Well, dearest birders, I could regale you with tales about my latest twitching instinct, which took me as far as Fort Erie last weekend, in search of the Brown Booby (Sula leucogaster), which had been hanging around with cormorants and shuttling back and forth between the Ontario and Buffalo sides. This particular female booby made headlines everywhere, including the illustrious Fort Erie Times, since this was a first sighting for Ontario. The spectacle attracted birders from far and wide, because Boobies (is that really the correct plural?) usually spend their time in tropical waters, around the Gulf of Mexico and the Caribbean, but the fair province of Ontario is about as far from their radar as it gets!
I’ll spare you the details of the day (though they did include a delicious breakfast at the Cafe by the Bridge in Fort Erie, which was a lucky find since all we had seen prior to said restaurant were boarded up Chinese-Canadian cuisine establishments, a club called The Max, and another called He’s Not Here, neither of which felt safe to enter at 11:30 am), but suffice it to say that the Brown Booby appeared on the scene 40 minutes after we left. So it goes… In lieu of our bird of the day, we did see enough female White-winged Scoters (Melanitta fusca) for me to finally be able to ID them. And Cormorants galore. I managed to correctly (and quickly) ID a long-tailed duck, which means that last fall and winter’s efforts weren’t for naught.
And then, in other news not at all relating to the almost-seen Brown Booby, I came across this passage in Chekhov’s devastating story “In the Ravine,” and felt like I had gained a whole new understanding of the Chekhovian landscape:
The sun went to sleep, covering itself with purple and gold brocade, and long clouds, crimson and lilac, watched over its rest, stretching across the sky. Somewhere far away, God knows where, a bittern gave a mournful, muted cry, like a crow locked in a barn. the cry of this mysterious bird was heard every spring, but no one knew what it looked like or where it lived. up by the hospital, in the bushes just by the pond, beyond the village, and in the surrounding fields, nightingales were pouring out their song. The cuckoo was counting out someone’s years and kept losing count and starting over again. in the pond angry, straining frogs called to each other, and one could even make out the words: “you’re such a one! You’re such a one!” How noisy it was! it seemed that all these creatures were calling and singing on purpose so that no one would sleep on that spring evening, so that all, even the angry frogs, might value and enjoy every minute: for life is given only once! (Trans: Pevear and Volokhonsky)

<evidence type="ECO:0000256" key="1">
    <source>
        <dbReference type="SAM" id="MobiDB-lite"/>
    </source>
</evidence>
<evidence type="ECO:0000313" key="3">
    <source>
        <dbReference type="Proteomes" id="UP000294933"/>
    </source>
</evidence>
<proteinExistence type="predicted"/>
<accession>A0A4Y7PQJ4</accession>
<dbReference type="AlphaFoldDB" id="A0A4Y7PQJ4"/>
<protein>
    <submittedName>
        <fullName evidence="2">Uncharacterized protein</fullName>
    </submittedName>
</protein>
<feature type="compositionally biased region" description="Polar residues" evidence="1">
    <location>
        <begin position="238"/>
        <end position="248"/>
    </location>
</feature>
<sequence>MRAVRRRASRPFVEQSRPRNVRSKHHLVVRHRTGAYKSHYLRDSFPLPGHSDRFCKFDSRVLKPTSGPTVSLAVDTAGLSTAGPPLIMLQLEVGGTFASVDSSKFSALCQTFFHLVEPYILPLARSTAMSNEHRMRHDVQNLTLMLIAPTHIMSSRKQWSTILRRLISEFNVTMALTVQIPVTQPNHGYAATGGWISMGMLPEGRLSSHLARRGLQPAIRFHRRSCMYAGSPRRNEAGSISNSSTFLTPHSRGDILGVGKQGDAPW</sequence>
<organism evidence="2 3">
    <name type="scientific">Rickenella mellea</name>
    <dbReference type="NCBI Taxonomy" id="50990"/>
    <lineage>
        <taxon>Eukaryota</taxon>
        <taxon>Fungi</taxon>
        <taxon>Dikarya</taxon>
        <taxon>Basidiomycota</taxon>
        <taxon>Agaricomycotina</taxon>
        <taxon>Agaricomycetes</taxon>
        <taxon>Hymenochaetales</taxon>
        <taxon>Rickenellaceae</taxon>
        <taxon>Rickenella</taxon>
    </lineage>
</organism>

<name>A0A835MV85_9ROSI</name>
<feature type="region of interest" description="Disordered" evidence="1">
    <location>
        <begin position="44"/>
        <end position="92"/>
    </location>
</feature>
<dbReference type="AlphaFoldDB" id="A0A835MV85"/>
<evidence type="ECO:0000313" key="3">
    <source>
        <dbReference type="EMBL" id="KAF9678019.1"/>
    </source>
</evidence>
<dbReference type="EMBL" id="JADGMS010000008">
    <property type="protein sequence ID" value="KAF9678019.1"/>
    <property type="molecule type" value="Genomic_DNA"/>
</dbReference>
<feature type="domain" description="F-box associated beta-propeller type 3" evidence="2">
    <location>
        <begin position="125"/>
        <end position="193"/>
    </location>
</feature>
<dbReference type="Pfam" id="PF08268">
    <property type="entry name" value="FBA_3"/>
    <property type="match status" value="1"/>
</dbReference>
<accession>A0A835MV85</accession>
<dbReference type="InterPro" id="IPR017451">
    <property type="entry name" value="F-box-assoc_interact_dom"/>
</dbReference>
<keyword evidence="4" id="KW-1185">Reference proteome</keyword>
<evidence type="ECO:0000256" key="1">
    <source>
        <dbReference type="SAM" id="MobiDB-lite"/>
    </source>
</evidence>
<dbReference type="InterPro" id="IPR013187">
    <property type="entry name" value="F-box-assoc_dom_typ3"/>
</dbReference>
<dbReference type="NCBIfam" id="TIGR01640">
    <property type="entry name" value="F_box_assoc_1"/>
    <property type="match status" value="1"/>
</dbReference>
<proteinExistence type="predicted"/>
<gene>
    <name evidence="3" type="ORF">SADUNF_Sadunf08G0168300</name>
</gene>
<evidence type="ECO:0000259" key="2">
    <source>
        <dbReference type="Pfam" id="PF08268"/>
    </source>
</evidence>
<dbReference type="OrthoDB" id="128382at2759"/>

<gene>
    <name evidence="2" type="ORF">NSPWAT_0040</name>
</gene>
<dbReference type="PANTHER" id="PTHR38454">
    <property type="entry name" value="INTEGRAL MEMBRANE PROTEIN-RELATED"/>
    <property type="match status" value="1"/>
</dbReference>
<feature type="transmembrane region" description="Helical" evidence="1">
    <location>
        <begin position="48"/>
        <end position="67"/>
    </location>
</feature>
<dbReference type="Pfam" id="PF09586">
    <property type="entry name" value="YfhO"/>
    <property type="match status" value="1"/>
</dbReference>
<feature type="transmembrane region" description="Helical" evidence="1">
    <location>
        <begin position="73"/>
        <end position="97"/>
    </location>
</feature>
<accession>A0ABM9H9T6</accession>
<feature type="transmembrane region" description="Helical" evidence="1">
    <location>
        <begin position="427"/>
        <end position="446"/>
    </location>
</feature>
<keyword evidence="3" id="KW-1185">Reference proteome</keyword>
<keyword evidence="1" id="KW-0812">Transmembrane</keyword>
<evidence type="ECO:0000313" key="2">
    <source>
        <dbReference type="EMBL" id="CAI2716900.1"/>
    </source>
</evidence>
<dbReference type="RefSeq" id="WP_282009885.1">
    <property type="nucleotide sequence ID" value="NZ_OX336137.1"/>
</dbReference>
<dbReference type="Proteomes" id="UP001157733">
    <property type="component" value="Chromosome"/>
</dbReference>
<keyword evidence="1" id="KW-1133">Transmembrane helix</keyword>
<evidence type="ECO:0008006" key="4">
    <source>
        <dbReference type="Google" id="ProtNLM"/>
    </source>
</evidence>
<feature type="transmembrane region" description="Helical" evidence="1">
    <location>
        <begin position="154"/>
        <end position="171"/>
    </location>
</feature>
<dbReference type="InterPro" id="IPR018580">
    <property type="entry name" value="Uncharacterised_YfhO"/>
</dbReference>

And maybe it’s because I’ve seen an American Bittern (though not Chekhov’s Eurasian Bittern, but still) — and because I know this bird’s undercover ways, the way it prefers to remain deeply ensconced in reeds — and because I’ve heard its spring-time booming call, maybe for that reason, I found myself reading Chekhov differently. This time, I could hear the noise, the vibrant avian cacophony of this natural landscape, and hearing it swell with life rendered the contrast with the protagonist’s numbness after the story’s unspeakable crime all the more devastating.
Chekhov, Tolstoy, Turgenev — all great bird-lovers (and hunters, but such were the ways in those days). Now that I’m a little more familiar with avian taxonomy, I’m starting to read my favorite authors anew. I’m noticing more. Hearing more. Seeing more. Images resonate differently; natural frequencies hum.
Booby or no Booby, it’s impossible to rewind three years and go back to that time in my life without birds.